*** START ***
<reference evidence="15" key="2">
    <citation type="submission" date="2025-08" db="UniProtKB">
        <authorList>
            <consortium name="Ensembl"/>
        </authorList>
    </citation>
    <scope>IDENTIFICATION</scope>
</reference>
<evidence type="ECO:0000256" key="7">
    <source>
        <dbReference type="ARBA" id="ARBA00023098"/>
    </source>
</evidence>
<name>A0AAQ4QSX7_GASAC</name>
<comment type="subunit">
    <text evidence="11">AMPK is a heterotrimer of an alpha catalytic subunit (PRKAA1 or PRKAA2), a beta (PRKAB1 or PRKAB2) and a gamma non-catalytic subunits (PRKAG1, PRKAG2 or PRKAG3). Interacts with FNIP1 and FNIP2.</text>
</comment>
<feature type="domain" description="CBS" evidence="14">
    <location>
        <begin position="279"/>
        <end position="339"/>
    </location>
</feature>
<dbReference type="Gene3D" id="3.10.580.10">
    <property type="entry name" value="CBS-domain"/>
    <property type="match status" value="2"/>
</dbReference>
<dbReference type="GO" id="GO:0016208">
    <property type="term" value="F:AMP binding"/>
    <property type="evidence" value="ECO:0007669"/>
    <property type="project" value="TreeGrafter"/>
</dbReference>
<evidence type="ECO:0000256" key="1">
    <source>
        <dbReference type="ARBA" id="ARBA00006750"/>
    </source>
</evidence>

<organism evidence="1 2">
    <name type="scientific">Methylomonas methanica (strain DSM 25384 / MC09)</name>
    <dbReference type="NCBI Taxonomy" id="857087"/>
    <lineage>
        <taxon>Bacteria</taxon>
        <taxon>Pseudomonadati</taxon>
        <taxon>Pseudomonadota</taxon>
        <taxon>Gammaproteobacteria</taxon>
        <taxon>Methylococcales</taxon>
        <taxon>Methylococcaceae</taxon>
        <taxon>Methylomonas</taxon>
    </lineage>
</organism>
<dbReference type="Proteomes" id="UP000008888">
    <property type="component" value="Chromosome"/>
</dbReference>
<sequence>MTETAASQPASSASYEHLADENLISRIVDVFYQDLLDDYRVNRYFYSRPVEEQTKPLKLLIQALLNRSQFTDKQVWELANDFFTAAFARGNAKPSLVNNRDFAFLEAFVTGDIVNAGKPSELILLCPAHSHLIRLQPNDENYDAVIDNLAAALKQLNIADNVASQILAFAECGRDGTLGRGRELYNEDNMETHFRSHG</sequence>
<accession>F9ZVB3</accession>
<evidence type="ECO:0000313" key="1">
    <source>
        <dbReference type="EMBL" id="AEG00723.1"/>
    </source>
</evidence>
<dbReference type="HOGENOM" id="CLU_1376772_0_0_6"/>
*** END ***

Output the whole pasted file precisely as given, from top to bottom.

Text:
<reference evidence="15" key="2">
    <citation type="submission" date="2025-08" db="UniProtKB">
        <authorList>
            <consortium name="Ensembl"/>
        </authorList>
    </citation>
    <scope>IDENTIFICATION</scope>
</reference>
<evidence type="ECO:0000256" key="7">
    <source>
        <dbReference type="ARBA" id="ARBA00023098"/>
    </source>
</evidence>
<name>A0AAQ4QSX7_GASAC</name>
<comment type="subunit">
    <text evidence="11">AMPK is a heterotrimer of an alpha catalytic subunit (PRKAA1 or PRKAA2), a beta (PRKAB1 or PRKAB2) and a gamma non-catalytic subunits (PRKAG1, PRKAG2 or PRKAG3). Interacts with FNIP1 and FNIP2.</text>
</comment>
<feature type="domain" description="CBS" evidence="14">
    <location>
        <begin position="279"/>
        <end position="339"/>
    </location>
</feature>
<dbReference type="Gene3D" id="3.10.580.10">
    <property type="entry name" value="CBS-domain"/>
    <property type="match status" value="2"/>
</dbReference>
<dbReference type="GO" id="GO:0016208">
    <property type="term" value="F:AMP binding"/>
    <property type="evidence" value="ECO:0007669"/>
    <property type="project" value="TreeGrafter"/>
</dbReference>
<evidence type="ECO:0000256" key="1">
    <source>
        <dbReference type="ARBA" id="ARBA00006750"/>
    </source>
</evidence>

<organism evidence="1 2">
    <name type="scientific">Methylomonas methanica (strain DSM 25384 / MC09)</name>
    <dbReference type="NCBI Taxonomy" id="857087"/>
    <lineage>
        <taxon>Bacteria</taxon>
        <taxon>Pseudomonadati</taxon>
        <taxon>Pseudomonadota</taxon>
        <taxon>Gammaproteobacteria</taxon>
        <taxon>Methylococcales</taxon>
        <taxon>Methylococcaceae</taxon>
        <taxon>Methylomonas</taxon>
    </lineage>
</organism>
<dbReference type="Proteomes" id="UP000008888">
    <property type="component" value="Chromosome"/>
</dbReference>
<sequence>MTETAASQPASSASYEHLADENLISRIVDVFYQDLLDDYRVNRYFYSRPVEEQTKPLKLLIQALLNRSQFTDKQVWELANDFFTAAFARGNAKPSLVNNRDFAFLEAFVTGDIVNAGKPSELILLCPAHSHLIRLQPNDENYDAVIDNLAAALKQLNIADNVASQILAFAECGRDGTLGRGRELYNEDNMETHFRSHG</sequence>
<accession>F9ZVB3</accession>
<evidence type="ECO:0000313" key="1">
    <source>
        <dbReference type="EMBL" id="AEG00723.1"/>
    </source>
</evidence>
<dbReference type="HOGENOM" id="CLU_1376772_0_0_6"/>